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Edited by C Corvalan, D Briggs, G Zielhuis G. (Pp 278; price not stated). E & FN Spon, 2000. ISBN 0-419-25940-6.
Published on behalf of WHO, this book considers the use of statistical information on health and the environment in the management of environmental health problems. It comprises nine chapters, each prepared by one or more of eight authors, on topics ranging from largely theoretical discussions of statistical and epidemiological methods to the practical application of one specific approach to environmental health assessment (the HEADLAMP project) in six cities in developing countries. There is also an annex describing 13 examples of environmental health indicators.
The target readership includes researchers in public health, epidemiology, and social sciences, and those working in government institutions concerned with environmental health, but I suspect that few readers will wish to follow the text in detail from cover to cover. The finer subtleties of statistical modelling in ecological studies and time series are unlikely to be important for those working with relatively crude data in developing countries, and will be above readers who do not already have a solid grounding in epidemiology. On the other hand, the more rough and ready approaches to the identification of local environmental health problems in the developing world will only be of limited relevance to researchers attempting to assess much smaller risks in affluent settings.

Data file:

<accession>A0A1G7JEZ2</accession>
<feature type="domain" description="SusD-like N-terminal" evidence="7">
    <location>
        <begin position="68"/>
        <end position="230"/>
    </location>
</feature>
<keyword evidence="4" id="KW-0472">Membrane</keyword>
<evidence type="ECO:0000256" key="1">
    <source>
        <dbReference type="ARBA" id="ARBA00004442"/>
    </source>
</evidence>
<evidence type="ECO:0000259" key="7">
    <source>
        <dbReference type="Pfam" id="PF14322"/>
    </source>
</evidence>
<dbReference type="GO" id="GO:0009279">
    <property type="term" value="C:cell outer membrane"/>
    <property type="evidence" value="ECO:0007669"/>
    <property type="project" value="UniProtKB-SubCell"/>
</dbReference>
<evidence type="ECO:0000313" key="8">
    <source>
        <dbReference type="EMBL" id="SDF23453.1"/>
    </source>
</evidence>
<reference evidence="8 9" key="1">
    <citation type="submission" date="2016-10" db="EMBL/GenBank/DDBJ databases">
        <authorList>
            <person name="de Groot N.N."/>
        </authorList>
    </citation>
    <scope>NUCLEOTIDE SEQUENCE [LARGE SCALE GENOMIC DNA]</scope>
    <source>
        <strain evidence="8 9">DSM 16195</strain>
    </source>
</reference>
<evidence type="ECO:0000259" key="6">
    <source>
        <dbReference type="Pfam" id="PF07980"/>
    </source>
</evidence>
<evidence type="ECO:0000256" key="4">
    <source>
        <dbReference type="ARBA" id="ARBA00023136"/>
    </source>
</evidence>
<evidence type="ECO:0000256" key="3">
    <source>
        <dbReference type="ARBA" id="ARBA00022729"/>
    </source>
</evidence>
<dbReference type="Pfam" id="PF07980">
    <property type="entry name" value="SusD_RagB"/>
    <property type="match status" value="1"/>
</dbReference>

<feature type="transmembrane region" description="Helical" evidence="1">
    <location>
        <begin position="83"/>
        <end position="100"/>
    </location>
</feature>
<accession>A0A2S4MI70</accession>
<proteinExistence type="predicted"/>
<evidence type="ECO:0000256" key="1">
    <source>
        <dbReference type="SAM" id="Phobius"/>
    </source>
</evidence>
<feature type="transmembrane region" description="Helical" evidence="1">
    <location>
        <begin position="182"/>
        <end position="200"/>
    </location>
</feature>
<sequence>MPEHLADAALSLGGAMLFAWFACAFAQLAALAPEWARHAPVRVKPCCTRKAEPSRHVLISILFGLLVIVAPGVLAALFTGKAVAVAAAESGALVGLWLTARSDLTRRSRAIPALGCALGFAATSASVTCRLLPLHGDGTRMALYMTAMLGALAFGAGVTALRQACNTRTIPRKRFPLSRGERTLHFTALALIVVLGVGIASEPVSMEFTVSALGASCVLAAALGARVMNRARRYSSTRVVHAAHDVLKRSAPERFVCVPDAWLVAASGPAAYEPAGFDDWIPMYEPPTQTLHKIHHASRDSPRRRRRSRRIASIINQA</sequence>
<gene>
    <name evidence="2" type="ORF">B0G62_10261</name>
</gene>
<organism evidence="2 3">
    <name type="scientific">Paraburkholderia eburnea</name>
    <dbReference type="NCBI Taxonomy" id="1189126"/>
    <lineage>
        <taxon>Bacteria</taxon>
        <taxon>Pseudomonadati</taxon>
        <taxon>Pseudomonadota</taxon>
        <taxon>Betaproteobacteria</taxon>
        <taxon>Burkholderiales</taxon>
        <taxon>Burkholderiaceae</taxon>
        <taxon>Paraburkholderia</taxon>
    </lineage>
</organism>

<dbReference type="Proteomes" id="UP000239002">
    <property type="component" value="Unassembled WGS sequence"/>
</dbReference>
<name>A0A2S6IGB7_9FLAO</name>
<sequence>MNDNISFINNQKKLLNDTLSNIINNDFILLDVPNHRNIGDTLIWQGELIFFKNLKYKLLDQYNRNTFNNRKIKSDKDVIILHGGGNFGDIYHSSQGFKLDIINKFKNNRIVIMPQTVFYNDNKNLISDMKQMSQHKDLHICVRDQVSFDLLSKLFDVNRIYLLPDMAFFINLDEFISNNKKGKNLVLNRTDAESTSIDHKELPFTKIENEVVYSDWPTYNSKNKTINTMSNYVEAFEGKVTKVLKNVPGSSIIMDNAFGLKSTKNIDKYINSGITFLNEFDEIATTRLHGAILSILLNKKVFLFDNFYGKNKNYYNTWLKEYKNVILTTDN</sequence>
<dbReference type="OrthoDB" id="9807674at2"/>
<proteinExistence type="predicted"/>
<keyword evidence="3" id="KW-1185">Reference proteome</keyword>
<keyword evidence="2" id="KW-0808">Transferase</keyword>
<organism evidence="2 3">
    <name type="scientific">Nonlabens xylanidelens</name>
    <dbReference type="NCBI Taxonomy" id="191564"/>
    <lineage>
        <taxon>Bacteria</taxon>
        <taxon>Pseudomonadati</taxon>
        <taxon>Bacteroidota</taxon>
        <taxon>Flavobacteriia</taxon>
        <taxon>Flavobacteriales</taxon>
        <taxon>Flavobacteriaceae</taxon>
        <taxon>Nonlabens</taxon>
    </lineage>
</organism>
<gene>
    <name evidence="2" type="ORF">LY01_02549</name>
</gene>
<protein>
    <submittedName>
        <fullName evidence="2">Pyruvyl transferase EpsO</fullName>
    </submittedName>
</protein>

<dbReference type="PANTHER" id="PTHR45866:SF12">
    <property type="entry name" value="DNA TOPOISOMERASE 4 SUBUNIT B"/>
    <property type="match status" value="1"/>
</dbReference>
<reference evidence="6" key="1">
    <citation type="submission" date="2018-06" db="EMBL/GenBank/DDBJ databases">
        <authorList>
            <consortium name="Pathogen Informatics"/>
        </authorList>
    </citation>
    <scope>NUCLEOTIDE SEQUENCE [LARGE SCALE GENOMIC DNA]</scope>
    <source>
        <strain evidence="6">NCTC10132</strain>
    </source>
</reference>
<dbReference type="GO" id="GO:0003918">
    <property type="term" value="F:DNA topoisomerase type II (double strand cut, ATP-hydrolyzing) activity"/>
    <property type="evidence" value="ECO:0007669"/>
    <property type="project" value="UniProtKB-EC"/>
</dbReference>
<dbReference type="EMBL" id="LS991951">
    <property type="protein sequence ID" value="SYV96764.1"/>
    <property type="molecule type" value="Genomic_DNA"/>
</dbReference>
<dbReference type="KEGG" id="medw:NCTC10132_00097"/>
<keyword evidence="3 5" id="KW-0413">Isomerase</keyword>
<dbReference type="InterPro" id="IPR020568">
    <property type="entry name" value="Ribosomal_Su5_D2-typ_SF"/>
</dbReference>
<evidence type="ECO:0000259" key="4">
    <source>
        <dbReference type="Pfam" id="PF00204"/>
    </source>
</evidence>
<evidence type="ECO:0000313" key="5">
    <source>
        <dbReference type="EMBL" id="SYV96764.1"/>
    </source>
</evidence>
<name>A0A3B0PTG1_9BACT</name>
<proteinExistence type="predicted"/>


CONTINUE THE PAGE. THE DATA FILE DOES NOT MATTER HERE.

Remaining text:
Nevertheless, there is something of interest for everyone. I found the review of Geographical Information Systems (GIS) particularly helpful, and was fascinated by a reference to legal controls on the burning of sea coal in mediaeval England because of concerns about the associated air pollution.
I would recommend the book principally to people working on environmental health problems in developing countries who are looking for practical guidance on how to tackle important problems in difficult circumstances. Those wishing to learn more about the techniques of environmental epidemiology that are applied in developed countries will probably do better to consult more specialised texts, although some chapters are worth a quick browse.
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